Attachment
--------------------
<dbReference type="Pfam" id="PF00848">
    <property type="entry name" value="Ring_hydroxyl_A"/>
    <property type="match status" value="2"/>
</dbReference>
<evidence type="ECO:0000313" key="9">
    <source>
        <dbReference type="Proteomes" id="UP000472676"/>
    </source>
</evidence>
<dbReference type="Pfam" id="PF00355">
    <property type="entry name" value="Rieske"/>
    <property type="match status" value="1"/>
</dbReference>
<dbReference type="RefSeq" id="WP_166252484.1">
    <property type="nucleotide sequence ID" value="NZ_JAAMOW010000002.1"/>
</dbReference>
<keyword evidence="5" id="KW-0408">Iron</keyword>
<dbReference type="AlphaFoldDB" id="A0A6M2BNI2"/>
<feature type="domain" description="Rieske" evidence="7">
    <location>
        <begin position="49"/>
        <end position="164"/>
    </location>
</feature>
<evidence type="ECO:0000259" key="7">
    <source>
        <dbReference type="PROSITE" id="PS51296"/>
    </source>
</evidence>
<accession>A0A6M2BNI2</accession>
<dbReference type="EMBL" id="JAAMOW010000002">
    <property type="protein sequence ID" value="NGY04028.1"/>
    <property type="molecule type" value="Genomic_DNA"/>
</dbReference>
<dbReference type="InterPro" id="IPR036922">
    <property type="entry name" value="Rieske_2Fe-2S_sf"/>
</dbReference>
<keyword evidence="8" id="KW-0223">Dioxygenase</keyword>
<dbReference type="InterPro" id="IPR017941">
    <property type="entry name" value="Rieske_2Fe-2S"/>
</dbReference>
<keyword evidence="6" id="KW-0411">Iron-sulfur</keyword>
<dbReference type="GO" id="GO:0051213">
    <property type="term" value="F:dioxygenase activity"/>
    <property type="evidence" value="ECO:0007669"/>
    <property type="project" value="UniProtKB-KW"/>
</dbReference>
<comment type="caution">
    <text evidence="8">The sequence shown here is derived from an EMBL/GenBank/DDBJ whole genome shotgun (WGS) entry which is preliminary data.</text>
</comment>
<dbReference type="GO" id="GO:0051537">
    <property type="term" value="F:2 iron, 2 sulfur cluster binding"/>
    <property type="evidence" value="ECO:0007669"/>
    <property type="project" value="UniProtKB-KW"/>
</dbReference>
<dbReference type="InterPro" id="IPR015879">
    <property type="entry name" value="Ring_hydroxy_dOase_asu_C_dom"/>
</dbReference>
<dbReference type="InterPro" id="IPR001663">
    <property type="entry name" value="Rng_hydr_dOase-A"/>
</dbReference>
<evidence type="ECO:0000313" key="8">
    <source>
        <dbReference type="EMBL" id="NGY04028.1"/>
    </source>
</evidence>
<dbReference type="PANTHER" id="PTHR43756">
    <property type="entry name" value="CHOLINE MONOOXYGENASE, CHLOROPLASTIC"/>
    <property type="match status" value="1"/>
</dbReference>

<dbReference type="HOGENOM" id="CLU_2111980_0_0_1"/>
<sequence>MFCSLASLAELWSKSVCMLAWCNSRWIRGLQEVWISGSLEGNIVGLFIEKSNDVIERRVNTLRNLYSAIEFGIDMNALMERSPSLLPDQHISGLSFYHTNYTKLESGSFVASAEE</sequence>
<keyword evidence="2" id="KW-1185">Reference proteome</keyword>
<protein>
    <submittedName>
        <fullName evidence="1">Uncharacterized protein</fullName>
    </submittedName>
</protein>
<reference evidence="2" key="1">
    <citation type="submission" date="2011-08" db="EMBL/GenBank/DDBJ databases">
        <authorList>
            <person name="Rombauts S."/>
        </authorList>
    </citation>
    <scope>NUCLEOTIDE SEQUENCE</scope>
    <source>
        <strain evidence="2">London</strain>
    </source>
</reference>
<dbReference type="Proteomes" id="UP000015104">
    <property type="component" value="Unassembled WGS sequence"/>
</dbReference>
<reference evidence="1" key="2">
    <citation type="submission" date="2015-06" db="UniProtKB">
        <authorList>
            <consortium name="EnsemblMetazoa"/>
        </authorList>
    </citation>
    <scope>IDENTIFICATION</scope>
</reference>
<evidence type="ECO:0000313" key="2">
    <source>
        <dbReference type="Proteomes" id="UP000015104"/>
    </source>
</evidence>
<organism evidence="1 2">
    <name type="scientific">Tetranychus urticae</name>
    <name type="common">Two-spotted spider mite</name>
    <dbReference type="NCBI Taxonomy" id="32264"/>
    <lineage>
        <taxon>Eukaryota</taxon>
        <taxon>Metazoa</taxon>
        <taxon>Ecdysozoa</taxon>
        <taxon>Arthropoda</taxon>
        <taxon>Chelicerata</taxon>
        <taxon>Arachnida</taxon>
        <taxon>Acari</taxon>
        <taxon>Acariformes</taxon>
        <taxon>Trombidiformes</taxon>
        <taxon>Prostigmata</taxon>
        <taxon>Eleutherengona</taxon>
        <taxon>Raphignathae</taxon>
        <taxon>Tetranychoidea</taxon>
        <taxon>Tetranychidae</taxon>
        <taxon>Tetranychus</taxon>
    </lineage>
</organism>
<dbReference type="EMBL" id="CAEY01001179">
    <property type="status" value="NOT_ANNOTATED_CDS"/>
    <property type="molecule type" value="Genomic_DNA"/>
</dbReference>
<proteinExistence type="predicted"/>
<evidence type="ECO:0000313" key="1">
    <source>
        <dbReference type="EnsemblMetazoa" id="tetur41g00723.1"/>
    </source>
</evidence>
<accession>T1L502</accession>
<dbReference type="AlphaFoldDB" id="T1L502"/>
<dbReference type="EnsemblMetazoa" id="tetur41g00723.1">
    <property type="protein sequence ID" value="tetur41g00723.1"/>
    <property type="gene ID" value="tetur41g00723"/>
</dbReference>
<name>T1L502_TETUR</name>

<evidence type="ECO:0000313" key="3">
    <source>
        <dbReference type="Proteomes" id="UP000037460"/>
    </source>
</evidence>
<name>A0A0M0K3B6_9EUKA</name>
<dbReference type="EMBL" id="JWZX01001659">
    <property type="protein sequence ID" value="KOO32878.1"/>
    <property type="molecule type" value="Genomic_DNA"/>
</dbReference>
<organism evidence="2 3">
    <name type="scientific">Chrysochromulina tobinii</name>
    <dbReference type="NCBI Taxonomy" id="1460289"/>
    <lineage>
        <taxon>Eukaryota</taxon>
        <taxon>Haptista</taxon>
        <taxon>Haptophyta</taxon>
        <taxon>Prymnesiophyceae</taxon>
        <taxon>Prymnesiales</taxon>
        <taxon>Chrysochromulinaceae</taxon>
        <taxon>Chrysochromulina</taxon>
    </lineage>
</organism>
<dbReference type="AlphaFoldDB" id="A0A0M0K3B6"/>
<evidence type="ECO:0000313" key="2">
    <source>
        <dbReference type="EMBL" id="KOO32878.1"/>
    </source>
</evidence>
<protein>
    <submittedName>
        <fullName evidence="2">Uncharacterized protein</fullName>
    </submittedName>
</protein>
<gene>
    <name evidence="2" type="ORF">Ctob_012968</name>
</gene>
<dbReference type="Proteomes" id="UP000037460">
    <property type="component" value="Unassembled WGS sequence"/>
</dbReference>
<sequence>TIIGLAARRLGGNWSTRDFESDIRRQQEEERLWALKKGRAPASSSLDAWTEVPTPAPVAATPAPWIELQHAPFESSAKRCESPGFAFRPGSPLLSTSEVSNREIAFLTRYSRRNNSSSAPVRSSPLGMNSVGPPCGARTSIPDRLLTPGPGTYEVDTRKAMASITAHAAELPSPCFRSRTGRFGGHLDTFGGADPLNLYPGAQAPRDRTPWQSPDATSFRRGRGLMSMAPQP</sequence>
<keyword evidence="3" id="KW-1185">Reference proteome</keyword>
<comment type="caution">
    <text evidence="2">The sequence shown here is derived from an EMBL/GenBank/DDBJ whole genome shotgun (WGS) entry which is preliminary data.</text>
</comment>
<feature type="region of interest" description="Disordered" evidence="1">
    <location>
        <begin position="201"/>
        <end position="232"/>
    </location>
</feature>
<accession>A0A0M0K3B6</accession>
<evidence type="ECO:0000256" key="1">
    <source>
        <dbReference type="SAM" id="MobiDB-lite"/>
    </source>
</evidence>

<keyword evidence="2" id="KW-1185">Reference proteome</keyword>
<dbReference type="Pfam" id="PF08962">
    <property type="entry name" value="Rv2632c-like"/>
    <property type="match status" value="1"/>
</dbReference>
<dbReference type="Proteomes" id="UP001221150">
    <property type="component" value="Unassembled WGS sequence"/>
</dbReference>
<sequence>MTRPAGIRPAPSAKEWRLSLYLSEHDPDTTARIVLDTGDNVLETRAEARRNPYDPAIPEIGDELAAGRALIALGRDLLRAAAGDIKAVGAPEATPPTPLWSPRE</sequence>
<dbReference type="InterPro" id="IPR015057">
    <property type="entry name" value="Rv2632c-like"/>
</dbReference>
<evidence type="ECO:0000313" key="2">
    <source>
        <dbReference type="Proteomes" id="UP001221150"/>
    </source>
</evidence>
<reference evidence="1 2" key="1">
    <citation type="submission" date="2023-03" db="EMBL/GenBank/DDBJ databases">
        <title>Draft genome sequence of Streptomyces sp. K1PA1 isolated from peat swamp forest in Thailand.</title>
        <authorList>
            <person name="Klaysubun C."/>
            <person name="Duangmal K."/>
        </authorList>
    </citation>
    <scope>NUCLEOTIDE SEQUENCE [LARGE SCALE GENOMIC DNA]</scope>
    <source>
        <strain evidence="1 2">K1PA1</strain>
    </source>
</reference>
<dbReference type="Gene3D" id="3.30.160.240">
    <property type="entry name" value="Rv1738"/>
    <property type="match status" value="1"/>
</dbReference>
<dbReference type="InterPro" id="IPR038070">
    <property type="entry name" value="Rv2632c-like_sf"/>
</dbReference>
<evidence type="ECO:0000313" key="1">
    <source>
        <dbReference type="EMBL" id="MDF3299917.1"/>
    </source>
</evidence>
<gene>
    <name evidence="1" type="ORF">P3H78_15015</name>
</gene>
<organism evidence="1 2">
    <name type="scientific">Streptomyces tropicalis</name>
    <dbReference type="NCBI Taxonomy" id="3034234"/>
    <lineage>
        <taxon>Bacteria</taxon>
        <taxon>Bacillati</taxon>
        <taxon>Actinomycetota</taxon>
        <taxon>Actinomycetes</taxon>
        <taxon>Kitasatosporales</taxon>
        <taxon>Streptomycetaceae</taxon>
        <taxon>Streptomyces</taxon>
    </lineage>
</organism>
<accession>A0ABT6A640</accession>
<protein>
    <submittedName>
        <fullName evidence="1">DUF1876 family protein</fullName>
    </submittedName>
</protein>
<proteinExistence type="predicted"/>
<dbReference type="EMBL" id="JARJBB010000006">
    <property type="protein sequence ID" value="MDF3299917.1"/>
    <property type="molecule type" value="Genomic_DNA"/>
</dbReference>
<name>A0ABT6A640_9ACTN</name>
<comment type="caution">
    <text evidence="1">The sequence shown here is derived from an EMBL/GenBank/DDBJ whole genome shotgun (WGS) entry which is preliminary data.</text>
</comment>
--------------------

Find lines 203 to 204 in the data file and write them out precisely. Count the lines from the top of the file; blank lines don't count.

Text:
<dbReference type="Pfam" id="PF08962">
    <property type="entry name" value="Rv2632c-like"/>